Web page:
After seeing all the print work that other students had put into the exhibition, I thought I would have a try at producing some lino cut prints. Due to the aesthetic created by lino cutting, I decided that I would use medieval style imagery of my characters, Spoon Knight and Knife Dragon, which also fits with the theme of knights.
The designs are based on medieval imagery of knights and dragons. The shapes used are relatively simple due to the forms having to be carved out of wood or, in this case, lino.
Due to other projects, I haven’t had the time to properly print with these lino cuts yet, however I have done a practice print using watered down acrylic paint.
The result hasn’t been unsuccessful. The acrylic being slightly thinner than normal has left some interesting textures, although I think using more professional equipment I will be able to get more definition and more of the detail will be visible.
Our task was to create a photographic flip book; IE make a flip book using photographs. I created a simple background on some paper and photographed the movements of some inanimate objects to make them appear to move… in this case i used a paper dragon and a lucky waving cat.
Although the story told isn’t particularly interesting I still think the flip book has turned out OK and the binding has worked well. It is interesting that I have unused an oriental theme in my book and because of how the imagery was placed in layout the book had to bound on the right meaning that it is read left to right like Japanese books.
I have continued the imagery theme into the cover and binding by using red card and gold thread, colours seen in the creatures in the book.I enjoyed the binding process and will hopefully have more chances to explore this in the future.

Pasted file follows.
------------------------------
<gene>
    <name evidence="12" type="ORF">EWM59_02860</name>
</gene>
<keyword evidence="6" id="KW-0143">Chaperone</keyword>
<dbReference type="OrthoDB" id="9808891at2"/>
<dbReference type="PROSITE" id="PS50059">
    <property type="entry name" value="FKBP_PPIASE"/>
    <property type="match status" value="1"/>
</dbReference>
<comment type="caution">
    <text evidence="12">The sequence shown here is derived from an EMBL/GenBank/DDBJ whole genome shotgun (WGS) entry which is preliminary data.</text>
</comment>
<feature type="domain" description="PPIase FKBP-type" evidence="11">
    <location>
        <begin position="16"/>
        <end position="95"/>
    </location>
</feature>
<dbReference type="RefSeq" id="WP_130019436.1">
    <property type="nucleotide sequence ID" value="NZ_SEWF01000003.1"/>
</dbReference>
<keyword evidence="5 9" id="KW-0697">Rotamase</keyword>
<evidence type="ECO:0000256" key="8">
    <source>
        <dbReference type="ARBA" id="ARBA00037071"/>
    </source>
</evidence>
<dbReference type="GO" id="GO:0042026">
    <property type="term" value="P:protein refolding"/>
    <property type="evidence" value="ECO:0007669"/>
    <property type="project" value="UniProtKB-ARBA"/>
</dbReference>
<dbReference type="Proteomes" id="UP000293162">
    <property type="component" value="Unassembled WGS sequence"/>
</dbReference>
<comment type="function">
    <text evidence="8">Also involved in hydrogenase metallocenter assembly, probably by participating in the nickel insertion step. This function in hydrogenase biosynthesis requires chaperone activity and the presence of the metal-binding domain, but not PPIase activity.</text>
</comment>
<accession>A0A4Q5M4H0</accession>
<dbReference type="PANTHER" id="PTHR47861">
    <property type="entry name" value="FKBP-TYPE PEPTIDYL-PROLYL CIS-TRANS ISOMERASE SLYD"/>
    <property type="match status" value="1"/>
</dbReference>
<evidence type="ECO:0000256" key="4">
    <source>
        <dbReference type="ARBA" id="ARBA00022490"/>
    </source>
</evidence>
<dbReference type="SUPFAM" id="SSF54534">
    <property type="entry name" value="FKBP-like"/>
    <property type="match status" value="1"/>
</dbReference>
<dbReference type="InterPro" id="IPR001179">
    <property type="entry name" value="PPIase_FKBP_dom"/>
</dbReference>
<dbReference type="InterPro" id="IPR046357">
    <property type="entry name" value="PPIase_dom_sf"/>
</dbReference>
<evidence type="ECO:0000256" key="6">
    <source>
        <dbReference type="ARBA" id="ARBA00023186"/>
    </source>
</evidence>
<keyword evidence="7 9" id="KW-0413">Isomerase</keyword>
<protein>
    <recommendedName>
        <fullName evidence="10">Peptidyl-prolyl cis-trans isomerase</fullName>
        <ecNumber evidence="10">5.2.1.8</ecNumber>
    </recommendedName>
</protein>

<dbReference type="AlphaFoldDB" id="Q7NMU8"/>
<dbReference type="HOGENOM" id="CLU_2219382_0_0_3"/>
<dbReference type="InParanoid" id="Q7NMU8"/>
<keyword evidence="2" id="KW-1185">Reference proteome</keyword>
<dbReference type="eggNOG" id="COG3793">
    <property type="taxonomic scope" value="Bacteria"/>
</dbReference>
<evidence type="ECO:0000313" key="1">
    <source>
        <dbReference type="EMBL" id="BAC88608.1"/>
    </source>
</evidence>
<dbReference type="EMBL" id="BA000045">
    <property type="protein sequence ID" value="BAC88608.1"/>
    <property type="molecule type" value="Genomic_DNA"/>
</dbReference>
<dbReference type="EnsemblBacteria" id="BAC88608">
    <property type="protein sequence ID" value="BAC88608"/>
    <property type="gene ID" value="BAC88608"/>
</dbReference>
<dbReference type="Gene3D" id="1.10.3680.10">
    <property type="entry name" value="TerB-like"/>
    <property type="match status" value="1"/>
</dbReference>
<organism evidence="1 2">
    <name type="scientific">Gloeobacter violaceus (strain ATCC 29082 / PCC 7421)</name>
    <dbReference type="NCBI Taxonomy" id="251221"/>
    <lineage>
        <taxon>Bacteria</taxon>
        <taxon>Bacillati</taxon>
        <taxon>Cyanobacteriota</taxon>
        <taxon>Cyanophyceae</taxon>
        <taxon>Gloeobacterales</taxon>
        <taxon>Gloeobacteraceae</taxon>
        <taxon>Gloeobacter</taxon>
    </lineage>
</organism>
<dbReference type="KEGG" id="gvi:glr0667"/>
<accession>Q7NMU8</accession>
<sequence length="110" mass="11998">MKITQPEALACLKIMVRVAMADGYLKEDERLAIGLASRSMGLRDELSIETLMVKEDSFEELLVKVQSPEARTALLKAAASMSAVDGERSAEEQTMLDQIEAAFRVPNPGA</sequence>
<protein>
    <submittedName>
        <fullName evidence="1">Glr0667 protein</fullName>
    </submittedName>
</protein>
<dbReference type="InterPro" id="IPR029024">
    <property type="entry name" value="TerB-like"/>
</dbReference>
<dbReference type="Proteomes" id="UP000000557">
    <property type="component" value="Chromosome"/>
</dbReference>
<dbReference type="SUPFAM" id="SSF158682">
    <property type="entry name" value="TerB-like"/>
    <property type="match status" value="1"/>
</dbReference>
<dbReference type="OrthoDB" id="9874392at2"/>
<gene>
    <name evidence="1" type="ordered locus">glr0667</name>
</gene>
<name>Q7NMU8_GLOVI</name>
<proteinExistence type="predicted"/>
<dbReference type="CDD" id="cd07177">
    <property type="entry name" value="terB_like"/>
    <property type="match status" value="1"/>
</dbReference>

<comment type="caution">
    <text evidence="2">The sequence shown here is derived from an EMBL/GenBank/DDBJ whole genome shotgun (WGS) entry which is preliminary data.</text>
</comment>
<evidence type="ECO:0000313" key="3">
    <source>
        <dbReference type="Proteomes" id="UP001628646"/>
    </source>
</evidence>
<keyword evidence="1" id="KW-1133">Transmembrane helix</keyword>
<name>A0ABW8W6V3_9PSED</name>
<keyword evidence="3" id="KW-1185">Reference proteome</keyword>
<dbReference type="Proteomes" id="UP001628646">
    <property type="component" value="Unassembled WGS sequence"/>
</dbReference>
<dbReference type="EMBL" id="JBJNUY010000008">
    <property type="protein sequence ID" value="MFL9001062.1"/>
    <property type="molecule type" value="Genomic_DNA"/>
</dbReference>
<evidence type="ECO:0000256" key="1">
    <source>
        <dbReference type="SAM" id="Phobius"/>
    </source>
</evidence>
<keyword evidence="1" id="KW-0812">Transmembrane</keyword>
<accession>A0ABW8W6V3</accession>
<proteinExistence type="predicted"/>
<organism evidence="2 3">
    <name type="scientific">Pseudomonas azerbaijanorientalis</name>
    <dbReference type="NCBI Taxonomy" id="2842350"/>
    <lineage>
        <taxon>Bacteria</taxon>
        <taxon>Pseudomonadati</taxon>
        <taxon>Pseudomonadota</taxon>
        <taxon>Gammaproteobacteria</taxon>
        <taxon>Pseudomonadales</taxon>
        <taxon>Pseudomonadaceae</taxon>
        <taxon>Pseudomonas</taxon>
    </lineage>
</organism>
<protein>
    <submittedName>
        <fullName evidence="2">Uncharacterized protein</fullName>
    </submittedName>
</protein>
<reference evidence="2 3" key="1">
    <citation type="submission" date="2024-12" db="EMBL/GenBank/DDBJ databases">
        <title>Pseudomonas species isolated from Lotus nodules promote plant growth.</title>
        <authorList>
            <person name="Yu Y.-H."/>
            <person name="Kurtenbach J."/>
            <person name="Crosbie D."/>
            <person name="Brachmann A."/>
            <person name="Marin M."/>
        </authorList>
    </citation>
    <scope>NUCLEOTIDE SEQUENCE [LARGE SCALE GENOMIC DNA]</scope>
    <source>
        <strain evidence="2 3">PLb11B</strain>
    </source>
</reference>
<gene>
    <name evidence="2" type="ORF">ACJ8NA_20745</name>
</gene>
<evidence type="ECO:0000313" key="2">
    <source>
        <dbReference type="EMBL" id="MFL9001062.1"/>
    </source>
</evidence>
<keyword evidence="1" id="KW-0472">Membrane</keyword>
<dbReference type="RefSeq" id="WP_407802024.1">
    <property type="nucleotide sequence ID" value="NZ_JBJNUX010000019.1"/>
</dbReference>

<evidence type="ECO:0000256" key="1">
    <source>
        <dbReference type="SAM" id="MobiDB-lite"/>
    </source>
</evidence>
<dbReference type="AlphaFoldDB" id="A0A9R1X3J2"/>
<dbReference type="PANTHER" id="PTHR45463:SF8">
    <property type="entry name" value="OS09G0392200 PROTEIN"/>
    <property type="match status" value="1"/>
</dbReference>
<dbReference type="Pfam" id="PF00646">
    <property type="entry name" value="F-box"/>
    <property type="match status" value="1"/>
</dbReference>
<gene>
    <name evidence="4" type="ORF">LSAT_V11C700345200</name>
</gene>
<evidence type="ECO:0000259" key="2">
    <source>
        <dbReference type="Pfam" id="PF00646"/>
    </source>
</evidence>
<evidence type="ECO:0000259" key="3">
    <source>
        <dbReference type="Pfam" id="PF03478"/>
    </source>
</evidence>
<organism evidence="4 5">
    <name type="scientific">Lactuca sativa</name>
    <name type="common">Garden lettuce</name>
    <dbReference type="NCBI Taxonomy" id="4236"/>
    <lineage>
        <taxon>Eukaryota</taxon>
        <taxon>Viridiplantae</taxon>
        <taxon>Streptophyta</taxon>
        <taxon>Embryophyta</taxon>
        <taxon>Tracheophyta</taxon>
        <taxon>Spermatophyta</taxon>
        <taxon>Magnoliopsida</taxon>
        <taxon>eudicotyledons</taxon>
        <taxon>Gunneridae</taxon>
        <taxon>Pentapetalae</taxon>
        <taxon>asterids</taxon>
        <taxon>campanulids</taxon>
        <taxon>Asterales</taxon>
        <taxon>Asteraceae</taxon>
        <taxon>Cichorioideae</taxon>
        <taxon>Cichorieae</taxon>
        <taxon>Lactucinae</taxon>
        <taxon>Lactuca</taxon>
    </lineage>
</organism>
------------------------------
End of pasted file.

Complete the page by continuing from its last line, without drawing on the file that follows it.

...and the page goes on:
I decided to add a page of text as the background as I didn’t want to distract the viewer from the main illustration but felt there needed something behind the image as both a secondary tie in to books and library and also to make the background a least a little bit interesting.
After trying a few different text I settled on a page from E H Shepherds “A World of Winnie-the-Pooh: Tigger is Unbounced” as I felt the main target of my illustration was children and Winnie the Pooh is a well known childrens character but also know by a lot of Adults; also the font is large and legible but also non-distracting.
I think the text would go in the lower corner of the front page (see image) (image will be folded along the centre (dragon face on front and children on back))
After success with some similar characters in a previous project, I decided to focus the illustration on books rather than Hereford and sketched a “book dragon” as an idea.
I felt this could become a colourful bright illustration that would be attractive to both children and adults.
I chose to cut each of the dragon individual book scales out of paper I textured using ink. The dragon underbelly and book pages in his tail are from an old dictionary. I added a second child, both of which are also made out of the texture paper and now have to decide on a background as I have gone off the idea of just having sky behind.